My research interests lie on the boundary of sampling theory and machine learning,
specifically in the design of adaptive samplers. Although this seems like a natural approach,
allowing nonuniform sample sets, extending the notion of a sample and using nonlinear
sampling devices introduces a number of difficulties in the analysis and recovery of such schemes.
The 4 main topics in my research focus on:
1) Reconstruction algorithms
2) Learning from unequally spaced time series
3) Efficient encoding of neural and ECG data
4) Establishing a framework for the design of samplers based on linear dynamical systems.
These problems are related to a wide range of topics:
1) Frame theory, Sampling from local averages, Splines
2) Point process distances, spike decoding, here we know the input signal and the transformation that generates these point processes.
3) Real time recovery algorithms, spike sorting
4) Kalman filtering, H_\infty control, Unknown input observer
Any sampling framework is composed of three basic elements. First we require a description of the signals of interest. We are interested in applications, specifically for BMI (neural data) and ECG. Next, the encoder must be designed, currently we are working on a framework for adaptive samplers assuming they can be modeled by a linear dynamical system, which is where we overlap with control theory concepts such as sampleddata systems and H\infty control. Finally, the samples can be used to recover the original signal or directly extract information from them.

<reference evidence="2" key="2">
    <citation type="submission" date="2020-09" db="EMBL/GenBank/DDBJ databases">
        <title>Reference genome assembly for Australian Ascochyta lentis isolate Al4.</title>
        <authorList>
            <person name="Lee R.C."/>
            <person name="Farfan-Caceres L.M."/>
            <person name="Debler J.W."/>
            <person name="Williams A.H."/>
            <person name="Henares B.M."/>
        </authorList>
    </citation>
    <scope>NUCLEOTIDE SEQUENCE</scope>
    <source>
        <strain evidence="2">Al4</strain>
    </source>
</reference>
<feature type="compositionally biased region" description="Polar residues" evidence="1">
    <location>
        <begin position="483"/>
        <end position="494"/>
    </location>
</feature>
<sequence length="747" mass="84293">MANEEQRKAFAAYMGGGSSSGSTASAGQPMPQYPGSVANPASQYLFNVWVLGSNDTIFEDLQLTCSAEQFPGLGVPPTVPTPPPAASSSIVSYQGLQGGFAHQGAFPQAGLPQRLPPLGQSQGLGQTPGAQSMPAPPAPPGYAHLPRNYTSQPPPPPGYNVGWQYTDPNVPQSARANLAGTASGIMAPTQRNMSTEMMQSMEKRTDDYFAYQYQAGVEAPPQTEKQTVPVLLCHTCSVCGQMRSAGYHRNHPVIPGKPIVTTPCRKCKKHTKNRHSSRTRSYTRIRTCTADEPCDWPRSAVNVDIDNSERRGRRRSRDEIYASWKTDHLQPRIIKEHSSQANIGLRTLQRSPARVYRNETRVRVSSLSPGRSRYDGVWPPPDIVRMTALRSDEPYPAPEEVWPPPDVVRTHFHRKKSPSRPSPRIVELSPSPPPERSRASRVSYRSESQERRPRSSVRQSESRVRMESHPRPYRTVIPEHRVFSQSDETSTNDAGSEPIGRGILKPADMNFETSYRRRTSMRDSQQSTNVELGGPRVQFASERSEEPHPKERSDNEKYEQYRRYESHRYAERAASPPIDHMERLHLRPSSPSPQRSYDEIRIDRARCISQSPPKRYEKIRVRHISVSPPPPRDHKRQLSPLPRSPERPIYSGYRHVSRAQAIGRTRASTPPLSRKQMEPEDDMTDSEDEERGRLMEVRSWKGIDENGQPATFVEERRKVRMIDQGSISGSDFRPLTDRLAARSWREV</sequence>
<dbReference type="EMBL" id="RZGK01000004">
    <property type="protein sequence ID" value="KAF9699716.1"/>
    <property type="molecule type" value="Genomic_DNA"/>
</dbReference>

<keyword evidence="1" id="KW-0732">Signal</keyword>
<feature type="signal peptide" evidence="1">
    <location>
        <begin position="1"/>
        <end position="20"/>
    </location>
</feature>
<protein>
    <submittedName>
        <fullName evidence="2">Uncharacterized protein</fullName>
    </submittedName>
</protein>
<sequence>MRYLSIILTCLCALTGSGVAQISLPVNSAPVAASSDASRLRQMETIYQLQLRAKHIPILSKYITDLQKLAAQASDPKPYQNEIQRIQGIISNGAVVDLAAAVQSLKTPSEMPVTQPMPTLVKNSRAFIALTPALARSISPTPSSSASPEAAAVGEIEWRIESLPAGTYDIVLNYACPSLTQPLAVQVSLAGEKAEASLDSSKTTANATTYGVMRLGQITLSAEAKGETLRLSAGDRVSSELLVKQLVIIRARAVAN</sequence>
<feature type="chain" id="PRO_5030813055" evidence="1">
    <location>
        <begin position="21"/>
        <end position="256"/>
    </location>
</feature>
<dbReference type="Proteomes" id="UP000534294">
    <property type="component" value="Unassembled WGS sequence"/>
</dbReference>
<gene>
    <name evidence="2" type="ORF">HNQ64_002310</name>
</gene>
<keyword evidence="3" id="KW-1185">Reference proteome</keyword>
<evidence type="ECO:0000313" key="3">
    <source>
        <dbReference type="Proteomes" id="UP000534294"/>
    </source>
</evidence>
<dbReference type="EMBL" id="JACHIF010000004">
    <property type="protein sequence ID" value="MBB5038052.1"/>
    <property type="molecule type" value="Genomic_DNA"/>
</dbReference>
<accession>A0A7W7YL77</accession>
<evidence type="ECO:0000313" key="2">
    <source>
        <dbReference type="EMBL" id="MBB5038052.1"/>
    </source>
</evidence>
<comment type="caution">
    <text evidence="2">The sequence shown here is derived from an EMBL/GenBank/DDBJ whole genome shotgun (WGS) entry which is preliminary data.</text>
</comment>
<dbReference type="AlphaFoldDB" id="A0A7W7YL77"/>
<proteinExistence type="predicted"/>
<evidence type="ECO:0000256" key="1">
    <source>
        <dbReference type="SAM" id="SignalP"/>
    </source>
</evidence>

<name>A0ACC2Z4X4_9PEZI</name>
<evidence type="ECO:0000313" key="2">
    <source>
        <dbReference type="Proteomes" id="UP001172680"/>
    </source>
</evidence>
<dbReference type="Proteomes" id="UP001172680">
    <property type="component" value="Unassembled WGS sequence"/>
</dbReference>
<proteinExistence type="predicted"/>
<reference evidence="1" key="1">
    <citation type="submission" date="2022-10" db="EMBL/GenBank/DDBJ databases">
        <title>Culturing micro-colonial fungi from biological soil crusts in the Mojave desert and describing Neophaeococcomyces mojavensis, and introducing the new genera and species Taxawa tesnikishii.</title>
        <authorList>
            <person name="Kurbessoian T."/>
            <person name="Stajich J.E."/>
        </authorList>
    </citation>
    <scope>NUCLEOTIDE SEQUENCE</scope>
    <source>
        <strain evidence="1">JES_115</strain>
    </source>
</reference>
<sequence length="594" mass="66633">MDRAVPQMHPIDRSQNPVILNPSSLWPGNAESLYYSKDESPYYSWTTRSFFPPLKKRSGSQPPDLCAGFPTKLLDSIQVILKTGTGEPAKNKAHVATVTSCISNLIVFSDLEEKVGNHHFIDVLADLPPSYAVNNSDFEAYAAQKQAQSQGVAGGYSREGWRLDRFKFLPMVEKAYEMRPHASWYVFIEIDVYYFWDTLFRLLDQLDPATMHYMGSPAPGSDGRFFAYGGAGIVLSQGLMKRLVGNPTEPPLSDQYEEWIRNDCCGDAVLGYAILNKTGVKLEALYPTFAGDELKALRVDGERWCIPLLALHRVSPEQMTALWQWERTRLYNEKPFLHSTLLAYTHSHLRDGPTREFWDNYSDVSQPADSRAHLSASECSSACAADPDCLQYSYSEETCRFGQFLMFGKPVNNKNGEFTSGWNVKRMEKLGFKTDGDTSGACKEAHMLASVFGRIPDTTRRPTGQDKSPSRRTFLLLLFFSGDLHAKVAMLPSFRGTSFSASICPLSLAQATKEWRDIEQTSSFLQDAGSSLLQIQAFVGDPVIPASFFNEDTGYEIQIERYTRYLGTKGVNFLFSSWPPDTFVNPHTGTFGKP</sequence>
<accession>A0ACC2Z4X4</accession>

This second approach implies that for timebased encoders (i.e. linear dynamical systems whose output is sampled using level crossings) such as the IF family, we are looking for operations on point process. In contrast to the more genearl framework usually treated in the computational neuroscience community, here we assume a known transformation on a specific input space which generates this process. Therefore we can include more information in the design of sample set distances. These can later be applied in a learning algorithm; for example, spike sorting for BMI applications and parameter selection based on sample metrics.